The author, Mallory McDuff, shares the stories and strategies of church leaders and members and religious environmentalists to make ecojustice a priority for the church and create a clean and safe environment for everyone. Throughout history, the church and its members have played key roles in social change, from the abolition of slavery to the civil rights movement. A study by the PEW Forum on Religion and Public Life showed strong consensus for environmental protection across religions, in contrast to issues such as abortion and gay marriage.
With two very young daughters in tow, McDuff traveled across the country to document environmental actions grounded in faith. These stories also tell about the long-term economic gains for churches and communities from investing in green technologies, buildings and skills. McDuff highlights eight key ministries: protecting human dignity, feeding the hungry, creating sacred spaces, responding to natural disasters, promoting justice, making a pilgrimage, educating youth and bearing witness.
The work of churches often occurs in our buildings, and a large portion of church funds goes to maintaining these facilities. Improving the energy efficiency of our buildings is a moral imperative to address the climate crisis as well as to free up funds for other efforts. In one example, McDuff tells us about North Carolina Interfaith Power and Light and their work with La Capilla de la Santa Maria church, a Spanish-speaking congregation, to produce an energy-efficient worship space. The program at La Capilla also included a focus on green jobs training. During the installation of solar panels, members could build their skills. Experience in solar installation can be very marketable.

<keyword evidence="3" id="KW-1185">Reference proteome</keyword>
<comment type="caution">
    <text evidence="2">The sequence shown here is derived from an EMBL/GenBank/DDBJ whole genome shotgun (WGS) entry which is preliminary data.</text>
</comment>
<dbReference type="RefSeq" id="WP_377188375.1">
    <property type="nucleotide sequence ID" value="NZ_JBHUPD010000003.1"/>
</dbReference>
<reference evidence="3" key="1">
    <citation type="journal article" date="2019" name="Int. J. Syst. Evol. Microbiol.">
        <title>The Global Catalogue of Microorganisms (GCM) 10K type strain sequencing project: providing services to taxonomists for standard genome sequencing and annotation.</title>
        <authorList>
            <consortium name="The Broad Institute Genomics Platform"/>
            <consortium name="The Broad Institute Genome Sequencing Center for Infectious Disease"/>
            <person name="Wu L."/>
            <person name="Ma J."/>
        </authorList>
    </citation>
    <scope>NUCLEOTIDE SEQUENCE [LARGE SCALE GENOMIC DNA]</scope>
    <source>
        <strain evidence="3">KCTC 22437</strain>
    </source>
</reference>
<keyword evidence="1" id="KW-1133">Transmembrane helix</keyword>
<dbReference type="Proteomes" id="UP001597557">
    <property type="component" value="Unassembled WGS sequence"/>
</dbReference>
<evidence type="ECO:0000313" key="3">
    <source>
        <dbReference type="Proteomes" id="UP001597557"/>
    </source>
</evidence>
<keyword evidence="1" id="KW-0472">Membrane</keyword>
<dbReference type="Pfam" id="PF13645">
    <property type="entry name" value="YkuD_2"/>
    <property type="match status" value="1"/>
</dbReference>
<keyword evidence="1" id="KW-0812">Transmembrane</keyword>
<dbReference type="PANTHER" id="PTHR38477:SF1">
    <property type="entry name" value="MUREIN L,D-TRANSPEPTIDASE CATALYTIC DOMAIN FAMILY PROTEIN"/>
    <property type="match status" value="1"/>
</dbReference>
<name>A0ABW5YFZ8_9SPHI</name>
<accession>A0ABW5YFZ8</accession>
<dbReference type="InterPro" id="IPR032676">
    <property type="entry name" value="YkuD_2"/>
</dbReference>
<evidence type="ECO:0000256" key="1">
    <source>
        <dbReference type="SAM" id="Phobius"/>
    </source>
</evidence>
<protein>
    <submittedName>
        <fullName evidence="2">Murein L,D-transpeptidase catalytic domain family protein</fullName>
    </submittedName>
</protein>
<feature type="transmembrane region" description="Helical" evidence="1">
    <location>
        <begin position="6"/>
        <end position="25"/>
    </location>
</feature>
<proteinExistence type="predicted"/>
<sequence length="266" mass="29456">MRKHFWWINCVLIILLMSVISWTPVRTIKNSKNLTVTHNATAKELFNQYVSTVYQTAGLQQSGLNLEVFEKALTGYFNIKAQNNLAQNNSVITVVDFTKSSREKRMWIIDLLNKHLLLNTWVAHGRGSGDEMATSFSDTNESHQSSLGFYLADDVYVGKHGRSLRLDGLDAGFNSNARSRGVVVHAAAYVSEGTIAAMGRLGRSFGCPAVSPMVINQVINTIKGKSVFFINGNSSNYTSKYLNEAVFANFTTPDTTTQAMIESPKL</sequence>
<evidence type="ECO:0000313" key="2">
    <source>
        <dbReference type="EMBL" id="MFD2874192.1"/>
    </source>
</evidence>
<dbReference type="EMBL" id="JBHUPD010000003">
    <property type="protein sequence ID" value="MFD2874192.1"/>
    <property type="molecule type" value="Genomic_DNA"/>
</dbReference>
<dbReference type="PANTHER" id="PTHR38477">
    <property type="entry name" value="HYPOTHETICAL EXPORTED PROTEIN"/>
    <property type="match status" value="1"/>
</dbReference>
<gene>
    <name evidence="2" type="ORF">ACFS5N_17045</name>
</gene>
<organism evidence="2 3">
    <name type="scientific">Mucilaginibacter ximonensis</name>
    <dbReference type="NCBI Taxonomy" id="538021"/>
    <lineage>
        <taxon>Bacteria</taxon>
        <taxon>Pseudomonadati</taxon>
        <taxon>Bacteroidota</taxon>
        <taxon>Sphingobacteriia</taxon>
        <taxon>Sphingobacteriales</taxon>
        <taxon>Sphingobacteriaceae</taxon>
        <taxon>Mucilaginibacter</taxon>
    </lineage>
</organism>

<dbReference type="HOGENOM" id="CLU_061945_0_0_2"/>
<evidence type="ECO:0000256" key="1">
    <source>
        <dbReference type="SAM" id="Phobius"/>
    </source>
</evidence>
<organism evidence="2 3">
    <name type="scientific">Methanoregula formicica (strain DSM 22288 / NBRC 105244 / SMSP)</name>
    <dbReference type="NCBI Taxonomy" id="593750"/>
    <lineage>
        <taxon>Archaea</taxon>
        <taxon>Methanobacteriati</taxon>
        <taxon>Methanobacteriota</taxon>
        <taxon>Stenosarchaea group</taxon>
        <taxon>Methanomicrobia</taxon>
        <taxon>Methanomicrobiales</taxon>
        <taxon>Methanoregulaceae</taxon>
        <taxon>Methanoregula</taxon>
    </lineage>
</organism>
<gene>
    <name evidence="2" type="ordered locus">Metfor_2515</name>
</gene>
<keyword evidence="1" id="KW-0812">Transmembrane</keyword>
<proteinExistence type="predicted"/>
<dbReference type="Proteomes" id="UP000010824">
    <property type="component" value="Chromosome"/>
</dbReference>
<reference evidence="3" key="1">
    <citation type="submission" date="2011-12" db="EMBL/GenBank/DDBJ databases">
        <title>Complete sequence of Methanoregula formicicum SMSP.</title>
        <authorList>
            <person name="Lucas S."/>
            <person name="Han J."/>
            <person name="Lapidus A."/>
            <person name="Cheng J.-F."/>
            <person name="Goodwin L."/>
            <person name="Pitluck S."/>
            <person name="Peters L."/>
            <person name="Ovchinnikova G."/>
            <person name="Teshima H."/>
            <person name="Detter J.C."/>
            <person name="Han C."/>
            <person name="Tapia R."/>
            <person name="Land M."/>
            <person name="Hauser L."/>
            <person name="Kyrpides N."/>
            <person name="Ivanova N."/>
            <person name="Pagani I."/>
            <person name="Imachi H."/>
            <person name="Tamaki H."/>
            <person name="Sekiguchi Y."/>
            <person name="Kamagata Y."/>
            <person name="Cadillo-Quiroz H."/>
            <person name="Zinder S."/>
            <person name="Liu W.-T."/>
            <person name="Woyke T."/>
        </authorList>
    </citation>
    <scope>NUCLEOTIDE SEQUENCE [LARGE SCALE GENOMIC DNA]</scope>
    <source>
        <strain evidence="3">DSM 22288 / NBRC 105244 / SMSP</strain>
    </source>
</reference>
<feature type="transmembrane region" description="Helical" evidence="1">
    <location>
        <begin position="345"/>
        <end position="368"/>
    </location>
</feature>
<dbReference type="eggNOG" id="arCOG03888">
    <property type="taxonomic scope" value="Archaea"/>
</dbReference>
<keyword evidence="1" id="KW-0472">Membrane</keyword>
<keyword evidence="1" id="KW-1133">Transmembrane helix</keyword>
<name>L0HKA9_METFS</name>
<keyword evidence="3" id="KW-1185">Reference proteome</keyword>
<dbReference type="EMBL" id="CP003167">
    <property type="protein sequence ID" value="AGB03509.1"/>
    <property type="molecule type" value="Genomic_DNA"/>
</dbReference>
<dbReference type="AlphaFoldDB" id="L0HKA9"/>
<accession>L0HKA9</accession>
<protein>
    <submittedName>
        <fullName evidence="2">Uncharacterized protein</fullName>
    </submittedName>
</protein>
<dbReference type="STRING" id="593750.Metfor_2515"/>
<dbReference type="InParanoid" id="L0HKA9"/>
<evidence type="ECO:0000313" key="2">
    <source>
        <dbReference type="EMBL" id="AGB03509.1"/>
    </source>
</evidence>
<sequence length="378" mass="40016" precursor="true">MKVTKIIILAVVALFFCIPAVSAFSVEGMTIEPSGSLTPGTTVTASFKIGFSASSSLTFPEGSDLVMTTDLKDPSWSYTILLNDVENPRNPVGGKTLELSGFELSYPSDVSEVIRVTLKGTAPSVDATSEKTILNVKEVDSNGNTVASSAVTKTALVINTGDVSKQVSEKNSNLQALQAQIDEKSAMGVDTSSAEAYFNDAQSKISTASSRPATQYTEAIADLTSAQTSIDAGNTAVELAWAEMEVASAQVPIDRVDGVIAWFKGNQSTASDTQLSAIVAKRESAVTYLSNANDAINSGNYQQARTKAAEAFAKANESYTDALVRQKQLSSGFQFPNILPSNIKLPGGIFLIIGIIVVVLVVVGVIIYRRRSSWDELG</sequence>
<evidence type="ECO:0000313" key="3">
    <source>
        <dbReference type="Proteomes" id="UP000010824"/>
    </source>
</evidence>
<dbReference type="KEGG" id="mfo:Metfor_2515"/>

Another chapter focuses on loss and resurrection on the Gulf Coast. As one member said, “The church was the catalyst for getting things back in order after Katrina, not the government.” The stories McDuff discovered along the Gulf Coast include the congregation of Saint John Baptist Church, which integrated energy efficiency into their rebuilt church; Desire Street Ministries, which rebuilds churches and educates youth; and the Jericho Road Housing Initiative, which focuses on energy-efficient affordable housing. At University Presbyterian Church in Seattle, members committed to engaging people of faith in environmental advocacy. Working with Earth Ministry in the Pacific Northwest, they are bringing their faith and moral voice to bear witness for the environment and at the same time increasing their relevance in a region described as the most unchurched in the nation.
McDuff quotes Kenneth Woodward, whose book “Making Saints” defines a saint as “someone through whom we catch a glimpse of what God is like — and of what we are called to be.” McDuff shows that a focus on God’s Earth is transforming people and congregations and creating more relevant and powerful ministries. The stories collected in “Natural Saints” are a testimony to people doing the work of saints.
ALISON BENNETT is an elder at Saint Mark Presbyterian Church in Rockville, Md., and leader of Saint Mark Presbyterians for Earth Care.